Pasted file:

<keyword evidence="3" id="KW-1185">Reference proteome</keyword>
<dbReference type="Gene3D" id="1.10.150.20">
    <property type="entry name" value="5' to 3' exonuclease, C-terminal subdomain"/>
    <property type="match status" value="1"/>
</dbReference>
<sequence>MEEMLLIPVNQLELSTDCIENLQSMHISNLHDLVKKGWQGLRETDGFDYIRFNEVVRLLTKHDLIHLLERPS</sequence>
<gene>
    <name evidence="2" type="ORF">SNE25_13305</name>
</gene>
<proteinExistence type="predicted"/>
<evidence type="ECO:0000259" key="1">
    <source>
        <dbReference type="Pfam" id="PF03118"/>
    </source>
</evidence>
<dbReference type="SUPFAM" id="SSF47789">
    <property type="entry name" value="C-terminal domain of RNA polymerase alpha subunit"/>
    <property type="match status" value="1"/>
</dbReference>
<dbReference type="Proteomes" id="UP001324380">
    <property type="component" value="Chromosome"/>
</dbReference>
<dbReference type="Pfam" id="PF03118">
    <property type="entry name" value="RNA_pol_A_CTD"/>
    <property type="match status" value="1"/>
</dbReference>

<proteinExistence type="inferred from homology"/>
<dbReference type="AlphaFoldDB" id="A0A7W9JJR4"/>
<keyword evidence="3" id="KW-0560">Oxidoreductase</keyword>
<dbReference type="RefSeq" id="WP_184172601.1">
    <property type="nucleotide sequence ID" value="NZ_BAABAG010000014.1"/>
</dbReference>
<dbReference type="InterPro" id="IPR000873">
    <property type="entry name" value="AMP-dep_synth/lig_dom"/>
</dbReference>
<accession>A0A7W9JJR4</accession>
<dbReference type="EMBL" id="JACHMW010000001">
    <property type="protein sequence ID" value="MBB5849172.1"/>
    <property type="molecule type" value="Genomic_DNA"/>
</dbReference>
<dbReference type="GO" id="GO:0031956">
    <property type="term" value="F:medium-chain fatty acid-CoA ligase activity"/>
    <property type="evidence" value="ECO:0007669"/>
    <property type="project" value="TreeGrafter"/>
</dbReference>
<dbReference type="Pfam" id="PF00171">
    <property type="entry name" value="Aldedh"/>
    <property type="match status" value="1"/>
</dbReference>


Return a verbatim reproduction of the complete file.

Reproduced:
<keyword evidence="3" id="KW-1185">Reference proteome</keyword>
<dbReference type="Gene3D" id="1.10.150.20">
    <property type="entry name" value="5' to 3' exonuclease, C-terminal subdomain"/>
    <property type="match status" value="1"/>
</dbReference>
<sequence>MEEMLLIPVNQLELSTDCIENLQSMHISNLHDLVKKGWQGLRETDGFDYIRFNEVVRLLTKHDLIHLLERPS</sequence>
<gene>
    <name evidence="2" type="ORF">SNE25_13305</name>
</gene>
<proteinExistence type="predicted"/>
<evidence type="ECO:0000259" key="1">
    <source>
        <dbReference type="Pfam" id="PF03118"/>
    </source>
</evidence>
<dbReference type="SUPFAM" id="SSF47789">
    <property type="entry name" value="C-terminal domain of RNA polymerase alpha subunit"/>
    <property type="match status" value="1"/>
</dbReference>
<dbReference type="Proteomes" id="UP001324380">
    <property type="component" value="Chromosome"/>
</dbReference>
<dbReference type="Pfam" id="PF03118">
    <property type="entry name" value="RNA_pol_A_CTD"/>
    <property type="match status" value="1"/>
</dbReference>

<proteinExistence type="inferred from homology"/>
<dbReference type="AlphaFoldDB" id="A0A7W9JJR4"/>
<keyword evidence="3" id="KW-0560">Oxidoreductase</keyword>
<dbReference type="RefSeq" id="WP_184172601.1">
    <property type="nucleotide sequence ID" value="NZ_BAABAG010000014.1"/>
</dbReference>
<dbReference type="InterPro" id="IPR000873">
    <property type="entry name" value="AMP-dep_synth/lig_dom"/>
</dbReference>
<accession>A0A7W9JJR4</accession>
<dbReference type="EMBL" id="JACHMW010000001">
    <property type="protein sequence ID" value="MBB5849172.1"/>
    <property type="molecule type" value="Genomic_DNA"/>
</dbReference>
<dbReference type="GO" id="GO:0031956">
    <property type="term" value="F:medium-chain fatty acid-CoA ligase activity"/>
    <property type="evidence" value="ECO:0007669"/>
    <property type="project" value="TreeGrafter"/>
</dbReference>
<dbReference type="Pfam" id="PF00171">
    <property type="entry name" value="Aldedh"/>
    <property type="match status" value="1"/>
</dbReference>